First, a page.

The Hague Convention also ensures that custody and access rights are respected in other countries. This means that if a parent has been granted custody or access rights in their country of habitual residence, those rights should be recognised and enforced in other member countries. This can be helpful for parents who are seeking to maintain a relationship with their child after an international child abduction.

What does the Hague Abduction Convention cover?

Raising a case under the Convention doesn’t promise that your child will be repatriated. To make sure your child is returned through a Hague case, you have to prove:

  • That a child was habitually resident in a Convention country and was unlawfully moved to or kept in another Convention country;
  • The child is not yet 16 years old.
  • The moving or keeping of your child is considered unlawful if it contravened your right of custody, and you were exercising those rights at the time of the moving or keeping, or you would have been exercising them were it not for the moving or keeping.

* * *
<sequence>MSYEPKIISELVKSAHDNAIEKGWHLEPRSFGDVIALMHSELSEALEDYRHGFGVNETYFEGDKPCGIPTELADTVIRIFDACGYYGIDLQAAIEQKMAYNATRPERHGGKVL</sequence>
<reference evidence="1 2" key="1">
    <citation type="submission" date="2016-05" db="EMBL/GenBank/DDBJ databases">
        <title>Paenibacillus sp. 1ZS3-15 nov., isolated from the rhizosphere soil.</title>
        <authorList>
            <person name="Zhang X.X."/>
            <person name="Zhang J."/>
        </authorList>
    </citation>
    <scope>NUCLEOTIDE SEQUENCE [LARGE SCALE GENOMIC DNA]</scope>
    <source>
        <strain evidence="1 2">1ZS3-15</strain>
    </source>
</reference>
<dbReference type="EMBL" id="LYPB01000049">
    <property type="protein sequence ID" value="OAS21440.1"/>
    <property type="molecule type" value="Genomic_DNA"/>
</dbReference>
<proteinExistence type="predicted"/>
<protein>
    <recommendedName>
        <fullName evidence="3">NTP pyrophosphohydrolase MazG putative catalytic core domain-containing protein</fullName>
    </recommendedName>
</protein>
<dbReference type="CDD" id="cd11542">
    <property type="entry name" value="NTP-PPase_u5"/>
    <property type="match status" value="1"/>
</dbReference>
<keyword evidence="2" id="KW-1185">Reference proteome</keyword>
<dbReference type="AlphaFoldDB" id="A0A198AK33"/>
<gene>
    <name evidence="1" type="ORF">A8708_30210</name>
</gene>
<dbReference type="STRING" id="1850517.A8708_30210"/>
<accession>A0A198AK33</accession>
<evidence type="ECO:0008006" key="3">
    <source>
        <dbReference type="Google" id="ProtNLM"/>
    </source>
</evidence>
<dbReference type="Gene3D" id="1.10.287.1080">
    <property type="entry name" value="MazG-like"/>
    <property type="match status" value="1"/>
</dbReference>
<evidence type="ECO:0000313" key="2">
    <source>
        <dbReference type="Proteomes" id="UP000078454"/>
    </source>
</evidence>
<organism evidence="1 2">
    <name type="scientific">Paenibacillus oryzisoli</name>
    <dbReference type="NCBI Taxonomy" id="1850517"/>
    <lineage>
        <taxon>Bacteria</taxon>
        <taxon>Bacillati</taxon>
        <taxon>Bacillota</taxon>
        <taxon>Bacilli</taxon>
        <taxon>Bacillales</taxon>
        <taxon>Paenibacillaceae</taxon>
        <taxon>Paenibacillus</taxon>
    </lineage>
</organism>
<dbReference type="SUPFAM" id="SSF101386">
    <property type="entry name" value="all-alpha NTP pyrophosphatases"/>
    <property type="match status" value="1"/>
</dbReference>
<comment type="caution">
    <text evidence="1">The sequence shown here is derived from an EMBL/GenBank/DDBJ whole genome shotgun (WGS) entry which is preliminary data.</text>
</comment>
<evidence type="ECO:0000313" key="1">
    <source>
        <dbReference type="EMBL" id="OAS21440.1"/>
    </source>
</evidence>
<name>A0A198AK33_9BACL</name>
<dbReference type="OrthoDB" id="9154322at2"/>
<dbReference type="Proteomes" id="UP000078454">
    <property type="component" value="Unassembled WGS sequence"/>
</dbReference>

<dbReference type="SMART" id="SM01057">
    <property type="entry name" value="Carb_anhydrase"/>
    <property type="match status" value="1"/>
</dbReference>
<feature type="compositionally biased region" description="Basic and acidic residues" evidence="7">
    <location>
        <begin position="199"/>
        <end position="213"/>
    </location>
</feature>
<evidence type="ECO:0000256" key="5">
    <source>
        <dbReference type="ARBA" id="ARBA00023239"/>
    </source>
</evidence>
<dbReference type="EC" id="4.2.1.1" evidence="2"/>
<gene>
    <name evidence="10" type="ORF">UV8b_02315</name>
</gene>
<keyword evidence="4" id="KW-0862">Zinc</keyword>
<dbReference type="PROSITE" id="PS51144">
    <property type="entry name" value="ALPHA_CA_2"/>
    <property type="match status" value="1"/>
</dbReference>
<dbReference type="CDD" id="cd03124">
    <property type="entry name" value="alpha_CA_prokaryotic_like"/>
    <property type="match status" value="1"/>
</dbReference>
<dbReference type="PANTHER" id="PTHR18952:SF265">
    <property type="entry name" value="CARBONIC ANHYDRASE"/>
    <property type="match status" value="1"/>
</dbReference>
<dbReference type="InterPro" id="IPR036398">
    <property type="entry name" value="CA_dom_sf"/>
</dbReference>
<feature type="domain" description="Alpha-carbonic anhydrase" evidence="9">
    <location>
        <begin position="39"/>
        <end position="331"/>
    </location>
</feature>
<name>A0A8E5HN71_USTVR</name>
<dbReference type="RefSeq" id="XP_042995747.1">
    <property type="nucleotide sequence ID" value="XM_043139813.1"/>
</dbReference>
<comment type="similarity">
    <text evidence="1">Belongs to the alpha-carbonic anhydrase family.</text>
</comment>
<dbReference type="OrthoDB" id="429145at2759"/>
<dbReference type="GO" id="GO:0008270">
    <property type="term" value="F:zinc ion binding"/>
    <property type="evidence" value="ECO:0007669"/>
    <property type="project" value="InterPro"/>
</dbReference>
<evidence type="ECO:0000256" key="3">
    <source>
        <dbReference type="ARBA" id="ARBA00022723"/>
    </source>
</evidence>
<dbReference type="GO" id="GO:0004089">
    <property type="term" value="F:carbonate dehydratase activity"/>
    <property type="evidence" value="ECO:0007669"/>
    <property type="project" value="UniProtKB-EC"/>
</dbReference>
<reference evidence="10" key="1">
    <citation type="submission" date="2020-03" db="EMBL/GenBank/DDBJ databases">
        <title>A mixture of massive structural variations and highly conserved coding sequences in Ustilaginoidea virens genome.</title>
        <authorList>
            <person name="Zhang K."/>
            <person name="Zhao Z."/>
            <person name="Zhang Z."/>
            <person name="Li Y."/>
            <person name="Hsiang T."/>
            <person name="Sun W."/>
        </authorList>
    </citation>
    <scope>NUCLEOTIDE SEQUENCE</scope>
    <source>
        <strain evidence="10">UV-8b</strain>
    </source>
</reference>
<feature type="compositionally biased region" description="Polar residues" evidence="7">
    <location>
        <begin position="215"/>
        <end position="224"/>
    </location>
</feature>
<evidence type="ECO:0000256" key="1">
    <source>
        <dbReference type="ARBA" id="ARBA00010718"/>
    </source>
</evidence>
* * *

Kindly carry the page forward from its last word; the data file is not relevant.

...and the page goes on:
• The Convention had to be operative between the two nations when the unlawful moving or keeping happened (the dates vary per country); (Note: In a large number of cases, when a country accedes to the Convention, it doesn’t automatically become partners with all the other countries that have ratified or acceded to the Convention.) Countries must accept another country’s accession to the Convention as described in the Convention before a treaty partnership is established.

Defences

There are also a number of accepted reasons why a child may not be repatriated. In accordance with the Hague Convention, a court holds the right to refuse the repatriation of a kidnapped child if any of the following defences are relevant:

  • The serious danger of the child being subjected to physical or psychological abuse, or being put into an unbearable situation if returned;
  • The child’s resistance to repatriation and has reached an age and level of maturity that allows the court to consider the child’s perspective;
  • More than a year has elapsed since the improper removal or withholding took place and the child has acclimatised to his or her new surroundings.
  • The party requesting return granted permission or subsequently assented to the child’s removal or retention.
  • The return would contravene the basic human rights and fundamental liberties in the country where the child is currently detained.